She wants to stay home, order take-out and do crossword puzzles. He wants to go out to dinner every night and go golfing on the weekends.
When one spouse pictures a retirement filed with activity and places to go and another imagines doing as little as possible, there ends up being problems. One spouse wants to get out there and live it up, and the other has no interest it leads to conflict and unhappiness for both of them.
Divorce is much more commonplace than it used to be. Attitudes towards divorce continue to change, even in more traditional societies and institutions.
A lot of marriages are not horrible, but they’re no longer satisfying or loving. People are no longer staying in marriages that are just "okay" because okay is no longer good enough. As there is more emphasis on individual happiness and fulfillment, people are less likely to remain in an unsatisfying marriage than they may have been in earlier generations.
The Challenges of Gray Divorce
If you are going through a divorce after the age of 50, you are facing different circumstances than those going through a divorce at a younger age. Some of these differences are that you and your spouse probably have been married longer and that you are both closer to retirement age and a fixed income.
Going through a gray divorce? Here are some of the things you need to pay attention to:
The longer a marriage lasted, the more assets the couple will accrue together – at least, this is true in most cases. Gray divorce can unexpectedly become a complex or high-net-worth divorce simply due to the amount of property the couple shares.
Many couples going through a gray divorce also forget to consider their retirement benefits or plans, including social security. This represents a major source of finances for many older individuals, and dividing it, or fighting to not divide it, can become a source of contention.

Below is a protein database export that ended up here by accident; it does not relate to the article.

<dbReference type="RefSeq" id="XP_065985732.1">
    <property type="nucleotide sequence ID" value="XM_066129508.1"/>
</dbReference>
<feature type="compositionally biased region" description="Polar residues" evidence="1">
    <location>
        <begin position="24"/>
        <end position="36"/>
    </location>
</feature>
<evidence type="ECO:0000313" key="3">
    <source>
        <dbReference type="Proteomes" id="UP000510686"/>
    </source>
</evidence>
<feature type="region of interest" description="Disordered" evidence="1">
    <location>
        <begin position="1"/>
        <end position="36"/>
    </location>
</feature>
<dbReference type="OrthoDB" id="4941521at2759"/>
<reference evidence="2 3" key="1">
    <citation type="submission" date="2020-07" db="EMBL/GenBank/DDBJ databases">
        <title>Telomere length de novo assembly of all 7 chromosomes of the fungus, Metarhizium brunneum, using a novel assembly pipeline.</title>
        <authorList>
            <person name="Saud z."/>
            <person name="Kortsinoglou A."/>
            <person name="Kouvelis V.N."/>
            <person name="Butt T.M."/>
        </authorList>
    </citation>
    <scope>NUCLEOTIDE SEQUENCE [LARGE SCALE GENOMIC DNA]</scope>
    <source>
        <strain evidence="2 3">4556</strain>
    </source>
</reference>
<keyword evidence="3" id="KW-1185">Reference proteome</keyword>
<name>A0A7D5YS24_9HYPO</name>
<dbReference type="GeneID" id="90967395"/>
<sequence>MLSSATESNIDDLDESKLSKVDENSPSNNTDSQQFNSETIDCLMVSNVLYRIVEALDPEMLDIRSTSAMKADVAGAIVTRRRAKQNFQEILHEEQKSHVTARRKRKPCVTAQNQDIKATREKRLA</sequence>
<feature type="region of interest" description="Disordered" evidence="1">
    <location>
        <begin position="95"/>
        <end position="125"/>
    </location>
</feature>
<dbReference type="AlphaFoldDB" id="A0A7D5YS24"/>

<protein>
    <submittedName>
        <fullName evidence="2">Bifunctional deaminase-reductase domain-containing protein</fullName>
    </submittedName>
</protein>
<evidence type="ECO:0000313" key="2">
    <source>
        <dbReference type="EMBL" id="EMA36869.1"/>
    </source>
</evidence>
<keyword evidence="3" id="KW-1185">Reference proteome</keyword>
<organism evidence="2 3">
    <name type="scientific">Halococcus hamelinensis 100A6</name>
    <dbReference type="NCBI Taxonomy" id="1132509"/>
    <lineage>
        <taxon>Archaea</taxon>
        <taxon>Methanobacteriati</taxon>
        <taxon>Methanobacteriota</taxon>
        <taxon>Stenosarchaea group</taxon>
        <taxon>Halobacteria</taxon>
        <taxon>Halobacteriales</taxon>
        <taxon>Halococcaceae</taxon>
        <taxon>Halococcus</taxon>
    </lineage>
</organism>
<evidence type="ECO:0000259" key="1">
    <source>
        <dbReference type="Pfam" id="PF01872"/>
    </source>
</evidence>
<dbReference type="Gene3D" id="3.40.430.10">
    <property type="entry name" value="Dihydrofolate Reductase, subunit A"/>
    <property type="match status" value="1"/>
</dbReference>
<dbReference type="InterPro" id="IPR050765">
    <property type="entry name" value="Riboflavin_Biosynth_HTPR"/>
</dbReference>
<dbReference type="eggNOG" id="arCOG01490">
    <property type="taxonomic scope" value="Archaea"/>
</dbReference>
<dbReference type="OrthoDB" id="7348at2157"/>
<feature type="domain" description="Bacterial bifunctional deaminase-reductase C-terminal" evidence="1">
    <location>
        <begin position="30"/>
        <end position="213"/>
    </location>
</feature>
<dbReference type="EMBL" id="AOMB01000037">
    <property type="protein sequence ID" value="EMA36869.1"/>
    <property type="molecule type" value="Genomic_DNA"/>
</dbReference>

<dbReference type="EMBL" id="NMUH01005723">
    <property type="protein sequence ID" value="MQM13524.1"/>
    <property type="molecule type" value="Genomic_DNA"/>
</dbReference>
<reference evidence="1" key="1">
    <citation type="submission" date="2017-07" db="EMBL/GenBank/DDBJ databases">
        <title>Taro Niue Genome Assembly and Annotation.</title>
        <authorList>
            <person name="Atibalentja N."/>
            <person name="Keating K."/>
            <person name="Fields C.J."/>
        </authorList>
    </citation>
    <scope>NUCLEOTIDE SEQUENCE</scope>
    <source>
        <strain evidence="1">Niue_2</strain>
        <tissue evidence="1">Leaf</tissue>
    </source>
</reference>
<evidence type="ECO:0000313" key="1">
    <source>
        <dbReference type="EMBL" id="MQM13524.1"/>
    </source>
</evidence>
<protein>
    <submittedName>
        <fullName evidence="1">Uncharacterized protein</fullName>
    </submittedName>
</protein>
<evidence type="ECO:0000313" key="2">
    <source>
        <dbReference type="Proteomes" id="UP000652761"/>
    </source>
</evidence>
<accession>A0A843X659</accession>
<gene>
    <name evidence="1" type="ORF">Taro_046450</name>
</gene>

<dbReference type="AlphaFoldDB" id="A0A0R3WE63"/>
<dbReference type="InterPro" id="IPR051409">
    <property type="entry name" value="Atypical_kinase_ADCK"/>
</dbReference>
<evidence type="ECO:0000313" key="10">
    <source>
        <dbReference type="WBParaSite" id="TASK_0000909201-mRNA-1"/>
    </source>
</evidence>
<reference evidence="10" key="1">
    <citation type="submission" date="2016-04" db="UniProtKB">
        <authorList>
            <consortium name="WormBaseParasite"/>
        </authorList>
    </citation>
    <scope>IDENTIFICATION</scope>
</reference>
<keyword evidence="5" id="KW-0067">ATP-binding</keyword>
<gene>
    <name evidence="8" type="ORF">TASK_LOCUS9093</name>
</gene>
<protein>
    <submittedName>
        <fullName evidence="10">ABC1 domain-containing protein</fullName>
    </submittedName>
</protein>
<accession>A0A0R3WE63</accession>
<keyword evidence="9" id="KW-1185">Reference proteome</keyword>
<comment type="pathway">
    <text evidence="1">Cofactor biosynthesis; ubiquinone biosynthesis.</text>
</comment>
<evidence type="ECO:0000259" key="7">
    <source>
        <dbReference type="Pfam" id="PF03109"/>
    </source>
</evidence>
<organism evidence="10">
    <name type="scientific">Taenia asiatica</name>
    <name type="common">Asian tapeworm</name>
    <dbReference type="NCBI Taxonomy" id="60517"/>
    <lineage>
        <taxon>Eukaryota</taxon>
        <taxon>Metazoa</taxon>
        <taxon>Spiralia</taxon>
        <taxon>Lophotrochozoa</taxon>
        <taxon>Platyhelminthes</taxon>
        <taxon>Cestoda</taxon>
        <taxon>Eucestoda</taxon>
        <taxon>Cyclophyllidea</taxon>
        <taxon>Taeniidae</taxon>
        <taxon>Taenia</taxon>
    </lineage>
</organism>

Deciding what to do with life insurance policies in a gray divorce can be noticeably complicated since such policies may increase in value as years go on. It is also crucial for divorcing couples in their golden years to consider health insurance benefits that may be revoked once the gray divorce is finalized. Laws vary from state to state, so it's important to speak with a lawyer or financial planner if you are worried about your health or life insurance policies.
Clarity of Mind
Any sort of legal contract can be called into question if there is any reason to believe that it was made or signed while one of the interested parties was unable to understand its language or impact. If someone going through a gray divorce has had experiences with memory loss or difficulties, special legal counsel may be necessary as the case progresses to ensure they know what is happening in their divorce.
For many couples, hitting 50 is empty nest time. Many of these couples had previously found a way to tolerate disagreements and emotional distance or overlook their differences because a large amount of their time was spent bringing up their children.
Whether they have children or not, the over 50 crowd divorce for a variety of reasons, most of which stem from failing to address long-term marital issues.
Some are just tired of the charade or realize that now that they are both retired and spending time together they no longer have anything in common--or maybe never really did. Others may have finally had enough of another spouse's negative behaviors. For many of these couples, their marriage had turned into an arrangement where both partners may have tolerated behaviors or conditions that were far from ideal.
Are you over 50 and facing the possibility of a gray divorce? Jack can help you make a plan for your new life chapter. Contact him at his Columbus, Ohio office at (614) 751-5058.